Last weekend was "bittersweet" for Steven Goldstein.
Same-sex couples could wed legally in New York, while Goldstein, the head of the gay rights advocacy group Garden State Equality, said New Jersey is "still denied that freedom."
Goldstein, whose group filed a lawsuit this summer aiming to legalize same-sex marriage in New Jersey, argued in a July 24 column published in The Sunday Star-Ledger’s Perspective section that New Jersey’s civil union law doesn’t provide real equality.
"The governor cites his faith as a basis for his opposition to marriage equality," wrote Goldstein. "But no faith is monolithic on any issue. Polls now show a majority of Catholics favor marriage equality, as does the general electorate."
Do a majority of Catholics really favor gay marriage?
Goldstein provided PolitiFact New Jersey with two national surveys to support his statement, and they mostly do.
First, let’s note that both polls -- and another survey we found -- highlighted the views of white Catholics. Pollsters said this is done to control for race and because white Catholics are considered a swing voter group. But we’re going to look at all Catholics since Goldstein didn’t distinguish.
Also, because the Catholics made up a smaller group than the poll sample, the margins of error are higher.
An ABC News/Washington Post poll released in March asked 1,005 adults, "do you think it should be legal or illegal for gay and lesbian couples to get married?" It found that among those who identified themselves as Catholic, 60 percent support same-sex marriage and 38 percent oppose it, with a 7.5 percentage point margin of error.
A Public Religion Research Institute poll released in May surveyed 1,007 adults. It asked respondents whether they strongly favor, favor, oppose or strongly oppose "allowing gay and lesbian couples to legally marry."
It found among the Catholics surveyed, 56 percent either favored or strongly favored and 36 percent either opposed or strongly opposed, with a margin of error of 7 percentage points.
It’s worth noting that in another national poll by the Public Religion Research Institute from September 2010, when Catholics were given the option of choosing civil unions, support for marriage dipped.
It found that of the Catholics surveyed, 43 percent said gay couples should be allowed to marry, 31 percent said gay couples should be allowed to form civil unions but not marry and 22 percent said there should be no legal recognition of a gay couple’s relationship. It’s also worth noting that in that poll, the more often Catholics said they went to church, the less likely they were to support same-sex marriage.
A national Quinnipiac University poll released in July that asked 2,311 registered voters whether they "would support or oppose a law in your state that would same-sex couples to get married?"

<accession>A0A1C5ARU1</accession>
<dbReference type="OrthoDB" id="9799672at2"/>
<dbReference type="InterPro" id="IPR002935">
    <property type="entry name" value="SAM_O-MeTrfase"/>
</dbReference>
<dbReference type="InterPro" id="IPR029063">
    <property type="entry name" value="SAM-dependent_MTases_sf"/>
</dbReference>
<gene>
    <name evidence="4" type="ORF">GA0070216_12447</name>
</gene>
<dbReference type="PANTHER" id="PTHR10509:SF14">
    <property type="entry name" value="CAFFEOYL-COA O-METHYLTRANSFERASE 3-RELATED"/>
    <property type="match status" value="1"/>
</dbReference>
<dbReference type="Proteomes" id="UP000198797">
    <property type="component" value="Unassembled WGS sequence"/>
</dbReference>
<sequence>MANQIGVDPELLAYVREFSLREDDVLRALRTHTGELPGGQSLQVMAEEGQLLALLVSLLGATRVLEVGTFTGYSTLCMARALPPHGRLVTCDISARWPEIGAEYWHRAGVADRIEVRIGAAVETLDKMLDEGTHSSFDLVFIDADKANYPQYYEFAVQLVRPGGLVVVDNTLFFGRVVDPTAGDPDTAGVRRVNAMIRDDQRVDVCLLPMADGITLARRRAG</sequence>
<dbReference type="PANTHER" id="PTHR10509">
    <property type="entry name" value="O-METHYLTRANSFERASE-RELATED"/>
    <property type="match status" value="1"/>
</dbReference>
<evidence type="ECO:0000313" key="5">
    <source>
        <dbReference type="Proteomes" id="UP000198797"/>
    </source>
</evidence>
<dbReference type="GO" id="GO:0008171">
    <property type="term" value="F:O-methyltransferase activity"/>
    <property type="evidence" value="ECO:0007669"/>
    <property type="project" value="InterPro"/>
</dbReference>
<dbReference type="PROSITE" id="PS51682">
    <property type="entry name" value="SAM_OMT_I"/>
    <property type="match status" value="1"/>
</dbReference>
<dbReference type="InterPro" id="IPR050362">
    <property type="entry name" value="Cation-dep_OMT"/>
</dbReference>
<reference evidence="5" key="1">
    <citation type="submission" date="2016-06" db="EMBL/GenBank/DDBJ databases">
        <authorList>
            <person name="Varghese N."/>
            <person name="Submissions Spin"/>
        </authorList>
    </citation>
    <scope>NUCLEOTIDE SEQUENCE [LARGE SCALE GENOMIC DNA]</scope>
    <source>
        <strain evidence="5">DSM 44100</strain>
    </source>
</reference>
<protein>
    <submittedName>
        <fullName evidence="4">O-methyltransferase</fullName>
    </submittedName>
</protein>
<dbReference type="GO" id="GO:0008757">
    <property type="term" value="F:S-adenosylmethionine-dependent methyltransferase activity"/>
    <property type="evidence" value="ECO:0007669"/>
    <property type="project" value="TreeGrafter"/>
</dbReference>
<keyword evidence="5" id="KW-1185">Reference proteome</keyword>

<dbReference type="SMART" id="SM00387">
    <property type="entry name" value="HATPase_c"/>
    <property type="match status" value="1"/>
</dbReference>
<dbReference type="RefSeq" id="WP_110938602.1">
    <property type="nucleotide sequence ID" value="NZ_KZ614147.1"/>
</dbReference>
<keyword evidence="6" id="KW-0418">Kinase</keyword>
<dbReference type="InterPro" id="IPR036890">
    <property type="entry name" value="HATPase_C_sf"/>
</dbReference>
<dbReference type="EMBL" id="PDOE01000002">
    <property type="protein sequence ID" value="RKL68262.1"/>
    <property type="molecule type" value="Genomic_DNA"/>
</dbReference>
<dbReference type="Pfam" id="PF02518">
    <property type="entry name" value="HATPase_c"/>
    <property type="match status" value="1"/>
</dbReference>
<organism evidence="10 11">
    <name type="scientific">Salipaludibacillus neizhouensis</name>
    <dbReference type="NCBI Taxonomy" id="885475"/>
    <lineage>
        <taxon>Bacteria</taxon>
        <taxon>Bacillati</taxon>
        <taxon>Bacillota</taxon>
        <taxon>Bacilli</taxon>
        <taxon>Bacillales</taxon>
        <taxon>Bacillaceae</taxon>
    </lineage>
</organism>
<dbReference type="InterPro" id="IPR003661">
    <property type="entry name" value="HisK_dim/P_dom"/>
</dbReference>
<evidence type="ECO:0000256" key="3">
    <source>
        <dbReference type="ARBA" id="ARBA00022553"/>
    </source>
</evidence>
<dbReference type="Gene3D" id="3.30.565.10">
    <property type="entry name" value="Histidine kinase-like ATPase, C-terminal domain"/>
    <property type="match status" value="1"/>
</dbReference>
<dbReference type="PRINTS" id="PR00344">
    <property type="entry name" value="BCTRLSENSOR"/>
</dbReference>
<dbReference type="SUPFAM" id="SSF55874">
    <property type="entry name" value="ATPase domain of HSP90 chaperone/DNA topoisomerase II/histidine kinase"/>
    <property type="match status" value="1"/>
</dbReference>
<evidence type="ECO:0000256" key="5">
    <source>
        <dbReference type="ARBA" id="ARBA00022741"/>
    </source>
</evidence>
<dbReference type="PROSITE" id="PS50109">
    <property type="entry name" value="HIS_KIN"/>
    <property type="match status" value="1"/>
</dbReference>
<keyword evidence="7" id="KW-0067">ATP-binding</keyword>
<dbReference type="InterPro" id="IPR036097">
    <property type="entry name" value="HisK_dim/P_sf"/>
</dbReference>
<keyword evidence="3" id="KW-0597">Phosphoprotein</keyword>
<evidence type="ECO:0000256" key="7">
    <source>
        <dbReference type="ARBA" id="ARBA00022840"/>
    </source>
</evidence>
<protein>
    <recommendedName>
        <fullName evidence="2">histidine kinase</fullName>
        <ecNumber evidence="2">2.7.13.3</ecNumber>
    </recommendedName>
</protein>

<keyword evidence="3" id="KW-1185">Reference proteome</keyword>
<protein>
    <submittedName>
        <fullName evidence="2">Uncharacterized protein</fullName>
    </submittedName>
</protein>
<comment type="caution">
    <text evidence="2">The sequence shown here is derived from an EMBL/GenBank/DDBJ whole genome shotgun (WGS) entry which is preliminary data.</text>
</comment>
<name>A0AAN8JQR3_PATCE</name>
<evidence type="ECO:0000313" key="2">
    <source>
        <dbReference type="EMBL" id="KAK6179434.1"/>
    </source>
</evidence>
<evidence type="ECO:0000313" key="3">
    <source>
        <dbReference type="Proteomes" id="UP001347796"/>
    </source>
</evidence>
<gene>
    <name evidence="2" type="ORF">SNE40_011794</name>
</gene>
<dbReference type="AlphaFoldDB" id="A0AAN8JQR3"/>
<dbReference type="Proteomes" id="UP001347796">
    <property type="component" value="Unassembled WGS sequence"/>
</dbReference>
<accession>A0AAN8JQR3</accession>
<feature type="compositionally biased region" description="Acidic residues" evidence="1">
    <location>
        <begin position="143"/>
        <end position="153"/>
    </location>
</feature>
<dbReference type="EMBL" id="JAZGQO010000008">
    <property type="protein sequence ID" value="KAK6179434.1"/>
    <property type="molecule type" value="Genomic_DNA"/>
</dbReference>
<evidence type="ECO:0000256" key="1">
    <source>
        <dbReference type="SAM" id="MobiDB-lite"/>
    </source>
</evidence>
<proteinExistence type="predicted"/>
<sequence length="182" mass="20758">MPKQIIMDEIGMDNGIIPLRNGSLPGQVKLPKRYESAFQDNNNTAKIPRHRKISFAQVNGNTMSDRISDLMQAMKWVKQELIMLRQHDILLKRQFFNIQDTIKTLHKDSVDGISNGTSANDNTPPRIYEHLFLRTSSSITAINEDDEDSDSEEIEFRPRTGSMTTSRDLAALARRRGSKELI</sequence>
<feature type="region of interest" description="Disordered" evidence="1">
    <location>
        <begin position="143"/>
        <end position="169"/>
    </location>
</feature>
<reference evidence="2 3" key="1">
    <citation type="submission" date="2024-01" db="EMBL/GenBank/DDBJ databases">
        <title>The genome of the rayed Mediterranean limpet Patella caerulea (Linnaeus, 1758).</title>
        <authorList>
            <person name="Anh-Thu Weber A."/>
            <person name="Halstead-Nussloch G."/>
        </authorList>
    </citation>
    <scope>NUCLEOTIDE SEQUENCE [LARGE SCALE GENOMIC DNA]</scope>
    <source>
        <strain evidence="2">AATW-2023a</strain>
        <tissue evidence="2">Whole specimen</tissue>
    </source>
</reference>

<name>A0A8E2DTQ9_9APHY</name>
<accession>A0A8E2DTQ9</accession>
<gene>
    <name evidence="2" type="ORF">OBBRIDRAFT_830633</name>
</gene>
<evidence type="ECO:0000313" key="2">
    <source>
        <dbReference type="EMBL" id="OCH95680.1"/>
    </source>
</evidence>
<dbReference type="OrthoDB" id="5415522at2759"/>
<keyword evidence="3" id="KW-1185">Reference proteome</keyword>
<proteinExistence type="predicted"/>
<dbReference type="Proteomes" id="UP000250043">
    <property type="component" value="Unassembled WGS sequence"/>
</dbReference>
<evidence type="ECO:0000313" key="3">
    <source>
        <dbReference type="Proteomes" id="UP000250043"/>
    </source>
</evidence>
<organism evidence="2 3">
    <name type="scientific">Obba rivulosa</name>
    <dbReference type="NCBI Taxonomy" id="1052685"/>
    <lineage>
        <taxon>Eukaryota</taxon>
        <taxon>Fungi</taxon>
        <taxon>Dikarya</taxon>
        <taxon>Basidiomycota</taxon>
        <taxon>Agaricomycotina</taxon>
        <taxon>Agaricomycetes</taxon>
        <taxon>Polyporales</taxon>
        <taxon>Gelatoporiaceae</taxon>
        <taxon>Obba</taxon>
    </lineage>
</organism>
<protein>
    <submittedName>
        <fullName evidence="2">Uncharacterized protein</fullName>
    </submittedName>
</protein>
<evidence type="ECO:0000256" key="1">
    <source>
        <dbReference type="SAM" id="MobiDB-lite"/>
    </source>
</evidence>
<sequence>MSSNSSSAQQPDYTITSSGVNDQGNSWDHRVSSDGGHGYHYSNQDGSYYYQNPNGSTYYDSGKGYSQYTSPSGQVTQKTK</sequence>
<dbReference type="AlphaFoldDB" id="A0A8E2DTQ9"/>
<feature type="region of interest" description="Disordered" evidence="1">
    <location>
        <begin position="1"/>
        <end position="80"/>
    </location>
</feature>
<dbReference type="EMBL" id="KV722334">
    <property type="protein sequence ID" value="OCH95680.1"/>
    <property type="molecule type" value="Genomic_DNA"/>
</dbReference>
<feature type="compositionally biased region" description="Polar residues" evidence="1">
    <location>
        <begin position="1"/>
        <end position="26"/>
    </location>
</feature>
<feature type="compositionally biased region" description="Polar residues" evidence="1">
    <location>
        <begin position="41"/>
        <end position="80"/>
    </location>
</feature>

Of the Catholics surveyed, 53 percent said they would support such a law in their state and 41 percent said they would oppose, with a margin of error of 4.9 percentage points.
Mark Gray, a research associate with the Center for Applied Research in the Apostolate, pointed to his analysis of 2010 data from the General Social Survey, which found that 48 percent of Catholics either strongly agreed or agreed that "homosexual couples should have the right to marry one another" and 36 percent disagreed or strongly disagreed, with a 5.8 percentage point margin of error.
"Right now at this point you can’t really say it’s a majority, you can’t really say it’s not a majority, given the margin of error," Gray said.
Michele Dillon, chair of University of New Hampshire’s department of sociology, said "the actual percentage varies poll to poll, it’s either close or over 50 percent," but, "the momentum is in favor of same-sex marriage" -- both nationally and among Catholics.
Bill Donohue, president of the Catholic League, said "there’s no question there’s been a movement" in favor of same-sex marriage, mostly driven by a younger generation. Young people, "including young Catholics, are far more likely to be supportive of gay marriage," he said.
But, Donohue argued, "people tend to be a bit more liberal" when asked their opinion on the phone, "as opposed to the privacy of the ballot box."
Back to Goldstein’s statement.
Goldstein said, "polls now show a majority of Catholics favor marriage equality." We found polls generally support his claim.
However, because the margins of error are so high -- enough to possibly affect the results -- we rate Goldstein’s statement Mostly True.
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